The forthcoming Frida Kahlo y Sus Animalitos features work by alumnus John Parra. Courtesy of Simon & Shuster.

profile / alumni / illustration
June 07, 2017
Writer: Jessica Donath

Alumnus John Parra Cooks up a Mailable Feast for the USPS

Folks having difficulty shopping while hungry may encounter problems at a rather unexpected place: the post office. In April 2017 the United States Postal Service's (USPS) stamp program issued a set of Delicioso Forever stamps devoted to Latin cuisine. 

Bright and colorful illustrations by ArtCenter alum John Parra (BFA 97 Illustration) celebrate dishes that have shaped and influenced American food culture. The six plates hail from Central and South America, Mexico and the Caribbean. 

“This project was perfect because I love food and I love art. How could I not have the best time with this,” said the award-winning children’s book illustrator. Both his Mexican father and Slovak-American mother influenced his career choices.

“My father was kind of an artist too, but he never got a chance to develop it because his parents took him out of school along with his siblings to work in the fields,” he said. 

“My mother was a schoolteacher for 32+ years and always talked about how important reading is for a child’s imagination.”  

John Parra's Delicioso Forever stamps, created for the US Postal Service. Courtesy of the artist.

I love food and I love art. How could I not have the best time with this?

John Parra

Parra’s style is inspired by American, Hispanic and Latino folk art. He says his time at ArtCenter helped him figure out his artistic path. 

“You learn so many different techniques, but then you settle on something and say, ‘Hey, this is the kind of art I really like.’” 

The California-native feels a deep connection to food as a cultural element that can bring people together. 

“Latino food is a celebration that we all enjoy; it doesn’t matter what background you come from or how you feel about certain subjects,” he said. 

The stamp program “commemorates positive contributions to American life, history, culture and environment,” states the postal service’s Citizens Stamp Advisory Committee. Its eleven members sift through tens of thousands of suggestions and select subjects for recommendation to the Postmaster General.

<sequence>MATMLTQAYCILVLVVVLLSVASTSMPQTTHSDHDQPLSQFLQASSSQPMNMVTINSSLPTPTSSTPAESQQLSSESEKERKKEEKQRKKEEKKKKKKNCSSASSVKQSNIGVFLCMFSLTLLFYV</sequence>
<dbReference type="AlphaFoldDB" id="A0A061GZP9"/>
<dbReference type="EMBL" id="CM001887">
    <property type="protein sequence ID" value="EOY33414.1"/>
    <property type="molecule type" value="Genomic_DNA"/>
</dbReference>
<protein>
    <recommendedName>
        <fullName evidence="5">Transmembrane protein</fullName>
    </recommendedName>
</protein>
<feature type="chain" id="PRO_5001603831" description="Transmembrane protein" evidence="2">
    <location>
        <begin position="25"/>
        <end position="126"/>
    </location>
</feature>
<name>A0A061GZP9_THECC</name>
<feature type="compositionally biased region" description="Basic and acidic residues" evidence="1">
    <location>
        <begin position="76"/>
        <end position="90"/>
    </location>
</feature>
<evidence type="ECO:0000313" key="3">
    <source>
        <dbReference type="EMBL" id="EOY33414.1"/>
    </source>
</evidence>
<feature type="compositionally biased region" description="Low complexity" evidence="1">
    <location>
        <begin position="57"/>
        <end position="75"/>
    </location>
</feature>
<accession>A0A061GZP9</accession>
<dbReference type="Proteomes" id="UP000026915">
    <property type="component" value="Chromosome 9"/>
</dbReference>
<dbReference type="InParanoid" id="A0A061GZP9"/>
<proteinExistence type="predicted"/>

The USPS assigns approximately 25 projects each year. It can take two to three years for the design process to be completed. And while the Postal Service takes pride in honoring a wide spectrum of contributions to American culture, it was weary to issue stamps devoted to food.

John Parra's Delicioso Forever stamps, created for the US Postal Service. Courtesy of the artist.

“Food is a tricky subject to cover in a one inch by one inch space,” said a spokesperson for the USPS’s stamp service. “I have seen examples from many other countries of food photography on stamps. On a rare occasion it works, but more often it ends up looking very unappealing.” 

That’s why the USPS went with illustrations instead of photographs. Parra, too, was aware of the special constraints. He drew the originals in a 10 x 13 inch format on textured boards by applying layers of acrylic paint. 

Art director Antonio Alcalá was in charge of the Latin food stamps. Based on his research, they came up with a short list of about 15 dishes. 

“Some food plays out visually better than others,” explained Parra. “I’ve been a professional illustrator for 20 years and you kind of know which is working well and which would stink.” 

The finished images of tamales, ceviche, flan, sancocho, empanadas and chile relleno look worn because Parra used sand paper to reveal some of the hidden layers. Then he scanned and shrunk them to compare. 

“This whole project has been overwhelmingly wonderful and the people have been wonderful and amazing to work with," he raved. "And to be on a stamp has been incredible!” 

“And not just a stamp. Six stamps! Six Forever stamps. You can use them as long as you want,” he added.

John Parra's Delicioso Forever stamps, created for the US Postal Service. Courtesy of the artist.

Parra himself already went to the post office and bought “hundreds of dollars worth of stamps.” “I just want to use them as much as I can,” said the proud artist.

He enjoys the positive feedback from friends and future letter writers alike. Some people who saw previews of the designs immediately recognized his style. 

"They said, 'Hey, it’s John Parra’s art on stamps!' way before I told anyone," he chuckled. Others have indicated that they are going to use the stamps to send letters to their abuela (grandmother) or for wedding invitations. 

But since the 20-stamp booklet could only immortalize six dishes, Parra also received ideas for future culinary stamps. “I have had wonderful suggestions for other stamps. I could probably do stamps for the rest of my life," he said

Parra’s next children’s book comes out in September 2017. It's about Mexican artist Frida Kahlo and her pets. In the meantime, fans can buy 20 one inch by one inch John Parra prints for under $10 at a nearby post office.